How did you deal with rejection letters?
I bitch to my friends in private and stiffen my upper lip in public. I try not to take it personally, but of course I fail.
What tools do you feel are must-haves for writers?
Besides a computer? No, I’m not one of those people who feel happiest writing longhand. I’ve had computers for over twenty years, and I absolutely couldn’t function without one. Beyond that, you need friends and critique partners (not necessarily the same thing). You need a sense of humor about yourself. You need a thick skin because not everybody will like everything you do. And you need enough drive to keep going no matter what. Maybe nobody but you likes that urban fantasy you worked on, but that doesn’t mean you give up yet!
by Meg Benjamin
Konigsberg, Texas, Book 7.
MG Carmody never figured her musical dreams would crash against the
reality of Nashville. Now the only thing she has going for her is her late
grandfather’s chicken farm, which comes with molting hens that won’t lay,
one irascible rooster, and a huge mortgage held by a ruthless opponent—her
Great Aunt Nedda.
With fewer eggs to sell, MG needs extra money, fast. Even if it means
carving out time for a job as a prep cook at The Rose—and resisting her
attraction to its sexy head chef.
Joe LeBlanc has problems of his own. He’s got a kitchen full of
temperamental cooks—one of whom is a sneak thief—a demanding cooking
competition to prepare for, and an attraction to MG that could easily boil
over into something tasty. If he could figure out the cause of the shy
beauty’s lack of self-confidence.
In Joe’s arms, MG’s heart begins to find its voice. But between kitchen
thieves, performance anxiety, saucy saboteurs, greedy relatives, and one
very pissed-off rooster, the chances of them ever making sweet music are
looking slimmer by the day.
EXCERPTS (Please choose only ONE to use with your post):
The rooster gave a cackle of triumph and she dove for the gate, fiddling frantically with the latch. Already she could feel the air from his wings. Any second, it would be accompanied by pecks around the ankles and, if she was really unlucky, a few scratches from those talons on his feet.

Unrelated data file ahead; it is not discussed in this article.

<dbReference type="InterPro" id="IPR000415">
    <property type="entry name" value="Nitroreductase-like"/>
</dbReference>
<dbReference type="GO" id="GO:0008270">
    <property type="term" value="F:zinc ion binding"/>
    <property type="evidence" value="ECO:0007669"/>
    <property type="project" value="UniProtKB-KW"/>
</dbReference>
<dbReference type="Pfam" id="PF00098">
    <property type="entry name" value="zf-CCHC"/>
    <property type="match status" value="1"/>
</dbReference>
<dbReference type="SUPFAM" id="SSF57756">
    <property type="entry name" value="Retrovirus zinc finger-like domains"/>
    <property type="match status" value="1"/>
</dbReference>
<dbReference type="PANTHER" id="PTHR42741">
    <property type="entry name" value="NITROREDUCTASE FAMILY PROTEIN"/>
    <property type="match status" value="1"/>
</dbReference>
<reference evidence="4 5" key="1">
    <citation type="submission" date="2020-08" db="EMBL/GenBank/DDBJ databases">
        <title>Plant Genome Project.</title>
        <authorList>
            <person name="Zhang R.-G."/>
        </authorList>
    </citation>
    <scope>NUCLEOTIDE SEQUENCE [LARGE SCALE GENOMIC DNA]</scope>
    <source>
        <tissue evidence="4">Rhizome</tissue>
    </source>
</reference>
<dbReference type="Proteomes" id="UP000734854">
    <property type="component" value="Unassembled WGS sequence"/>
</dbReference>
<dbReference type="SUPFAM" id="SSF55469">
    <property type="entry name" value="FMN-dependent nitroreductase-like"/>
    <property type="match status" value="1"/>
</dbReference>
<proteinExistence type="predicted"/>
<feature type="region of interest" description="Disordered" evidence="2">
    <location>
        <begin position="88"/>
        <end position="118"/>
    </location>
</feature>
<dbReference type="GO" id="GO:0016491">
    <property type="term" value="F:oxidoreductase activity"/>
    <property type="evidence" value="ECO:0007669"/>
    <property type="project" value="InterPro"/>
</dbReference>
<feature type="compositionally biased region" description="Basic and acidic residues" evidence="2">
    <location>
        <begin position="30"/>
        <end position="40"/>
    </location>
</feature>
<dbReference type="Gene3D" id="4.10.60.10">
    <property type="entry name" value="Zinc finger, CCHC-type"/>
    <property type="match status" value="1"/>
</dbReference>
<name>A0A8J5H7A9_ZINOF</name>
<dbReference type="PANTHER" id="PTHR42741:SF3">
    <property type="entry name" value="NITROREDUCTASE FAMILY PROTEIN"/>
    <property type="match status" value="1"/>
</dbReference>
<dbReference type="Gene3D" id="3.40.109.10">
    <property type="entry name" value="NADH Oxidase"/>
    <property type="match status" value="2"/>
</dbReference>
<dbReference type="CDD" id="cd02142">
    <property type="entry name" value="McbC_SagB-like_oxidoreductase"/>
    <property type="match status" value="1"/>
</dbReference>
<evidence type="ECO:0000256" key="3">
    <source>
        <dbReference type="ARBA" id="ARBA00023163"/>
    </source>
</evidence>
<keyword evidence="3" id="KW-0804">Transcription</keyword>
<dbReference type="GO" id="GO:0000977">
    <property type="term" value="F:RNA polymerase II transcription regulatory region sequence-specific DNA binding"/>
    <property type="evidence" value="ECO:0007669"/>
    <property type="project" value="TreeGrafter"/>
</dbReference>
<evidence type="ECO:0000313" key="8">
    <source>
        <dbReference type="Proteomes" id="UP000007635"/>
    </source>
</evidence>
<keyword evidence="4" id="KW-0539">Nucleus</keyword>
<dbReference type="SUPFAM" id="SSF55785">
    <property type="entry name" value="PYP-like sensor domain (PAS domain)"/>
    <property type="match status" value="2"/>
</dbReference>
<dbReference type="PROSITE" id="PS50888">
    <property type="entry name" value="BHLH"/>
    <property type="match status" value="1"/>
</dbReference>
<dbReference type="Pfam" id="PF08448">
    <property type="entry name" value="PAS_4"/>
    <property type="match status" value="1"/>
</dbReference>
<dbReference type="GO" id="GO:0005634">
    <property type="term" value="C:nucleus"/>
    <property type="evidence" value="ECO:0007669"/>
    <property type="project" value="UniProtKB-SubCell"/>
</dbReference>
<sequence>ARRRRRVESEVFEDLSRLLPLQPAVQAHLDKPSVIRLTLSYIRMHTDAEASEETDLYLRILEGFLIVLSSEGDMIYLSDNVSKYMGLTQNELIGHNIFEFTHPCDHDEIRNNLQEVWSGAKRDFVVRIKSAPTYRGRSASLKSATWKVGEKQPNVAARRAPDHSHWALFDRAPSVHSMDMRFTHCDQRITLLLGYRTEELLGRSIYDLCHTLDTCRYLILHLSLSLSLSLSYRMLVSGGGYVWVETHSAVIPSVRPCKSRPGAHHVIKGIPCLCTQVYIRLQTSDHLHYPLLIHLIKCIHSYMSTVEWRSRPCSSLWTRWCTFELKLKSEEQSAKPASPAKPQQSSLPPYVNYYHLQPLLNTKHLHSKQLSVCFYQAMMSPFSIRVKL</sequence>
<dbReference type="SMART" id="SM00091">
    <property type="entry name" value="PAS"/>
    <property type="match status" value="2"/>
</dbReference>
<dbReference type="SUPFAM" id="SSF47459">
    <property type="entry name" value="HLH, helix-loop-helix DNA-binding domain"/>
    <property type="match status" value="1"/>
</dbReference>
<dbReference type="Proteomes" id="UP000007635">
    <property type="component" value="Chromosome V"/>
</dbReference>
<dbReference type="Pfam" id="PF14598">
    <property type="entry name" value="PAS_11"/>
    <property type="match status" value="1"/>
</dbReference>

“Shit, shit, shit.”
“Allow me.” The voice at her side was close to basso profoundo.
MG started so violently she almost dropped the basket, which would have been a victory for Robespierre even if he hadn’t caused it.
The man standing on the other side of the fence was massive. Or maybe he only seemed massive because he was blocking her path to freedom. His bald head shone with perspiration, along with his face and his biceps. Now that she looked at him, she could see the damp sweat marks on his T-shirt stretching down his broad chest. Running shorts. New Balance shoes. Okay, that at least explained what the hell he was doing up and around this early in the morning, although how he came to be standing outside her chicken yard was still a bit of a mystery.
“Who are you?” she blurted.
He gave her a lazy grin. “Darlin’ you’re being attacked by a rooster. Does it really matter who’s getting you out of there?”
Something sharp hit the back of her leg. She glanced over her shoulder to see the enraged leghorn rooster dancing around behind her.
“Ready?” the man asked, his hand on the latch.
MG nodded, dodging around Robespierre’s forays. “Don’t let the rooster out, okay?”
“No ma’am,” he rumbled, then pulled up the latch and opened the gate slightly. MG darted through, then turned to see him pull the gate closed behind her before Robespierre could adjust, flipping the latch across.
“Got yourself a mean one there.” He gave her another slow grin that suddenly made her toes curl.
She nodded. “He’s got attitude.”
“Joe LeBlanc.” He extended his hand in her direction.
MG blinked. “Pardon me?”
The grin became slightly dry. “My name. Which you requested.”